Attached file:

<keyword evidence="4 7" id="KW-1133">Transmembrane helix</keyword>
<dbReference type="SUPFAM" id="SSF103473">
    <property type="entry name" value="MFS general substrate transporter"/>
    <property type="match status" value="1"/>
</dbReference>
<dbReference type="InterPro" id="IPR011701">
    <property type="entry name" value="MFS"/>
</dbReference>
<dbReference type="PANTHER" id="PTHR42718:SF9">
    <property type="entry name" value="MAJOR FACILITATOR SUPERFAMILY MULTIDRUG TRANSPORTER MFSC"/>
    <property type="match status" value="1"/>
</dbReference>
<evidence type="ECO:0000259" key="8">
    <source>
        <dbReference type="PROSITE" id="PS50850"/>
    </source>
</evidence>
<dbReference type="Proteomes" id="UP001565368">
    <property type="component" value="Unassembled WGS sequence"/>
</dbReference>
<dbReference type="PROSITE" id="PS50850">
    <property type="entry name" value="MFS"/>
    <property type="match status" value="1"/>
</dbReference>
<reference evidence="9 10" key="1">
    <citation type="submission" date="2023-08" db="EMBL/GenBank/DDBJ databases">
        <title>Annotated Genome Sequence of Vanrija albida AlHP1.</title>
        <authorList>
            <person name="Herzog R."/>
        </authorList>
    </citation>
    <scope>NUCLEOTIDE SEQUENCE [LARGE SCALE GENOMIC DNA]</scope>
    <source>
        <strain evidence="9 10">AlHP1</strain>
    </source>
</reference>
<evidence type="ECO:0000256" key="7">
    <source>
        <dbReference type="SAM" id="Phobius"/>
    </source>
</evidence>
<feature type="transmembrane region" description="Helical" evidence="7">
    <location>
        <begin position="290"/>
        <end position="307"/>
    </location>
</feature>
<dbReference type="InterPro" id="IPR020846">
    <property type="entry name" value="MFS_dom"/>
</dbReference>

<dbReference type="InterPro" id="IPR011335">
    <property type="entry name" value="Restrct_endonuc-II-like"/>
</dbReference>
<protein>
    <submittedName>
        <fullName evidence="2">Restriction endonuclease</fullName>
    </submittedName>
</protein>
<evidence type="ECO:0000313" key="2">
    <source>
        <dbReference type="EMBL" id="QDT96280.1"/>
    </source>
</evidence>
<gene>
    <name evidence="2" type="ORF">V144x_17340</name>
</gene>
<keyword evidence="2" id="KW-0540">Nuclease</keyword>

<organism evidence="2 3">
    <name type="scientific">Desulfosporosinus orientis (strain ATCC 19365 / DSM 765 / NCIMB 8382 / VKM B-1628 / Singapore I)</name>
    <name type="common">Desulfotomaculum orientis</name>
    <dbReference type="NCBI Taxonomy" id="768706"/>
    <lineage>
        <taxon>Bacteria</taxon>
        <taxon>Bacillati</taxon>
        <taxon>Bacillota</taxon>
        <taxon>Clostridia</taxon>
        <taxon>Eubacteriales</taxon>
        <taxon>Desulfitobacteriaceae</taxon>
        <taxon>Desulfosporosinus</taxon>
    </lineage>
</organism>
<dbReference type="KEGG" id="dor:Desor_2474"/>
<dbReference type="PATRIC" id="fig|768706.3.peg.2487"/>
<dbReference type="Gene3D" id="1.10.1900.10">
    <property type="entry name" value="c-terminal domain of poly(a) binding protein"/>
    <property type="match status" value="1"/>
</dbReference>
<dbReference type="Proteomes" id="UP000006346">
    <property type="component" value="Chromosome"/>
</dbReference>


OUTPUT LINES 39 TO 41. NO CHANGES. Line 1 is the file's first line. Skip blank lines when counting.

        <dbReference type="SAM" id="Phobius"/>
    </source>
</evidence>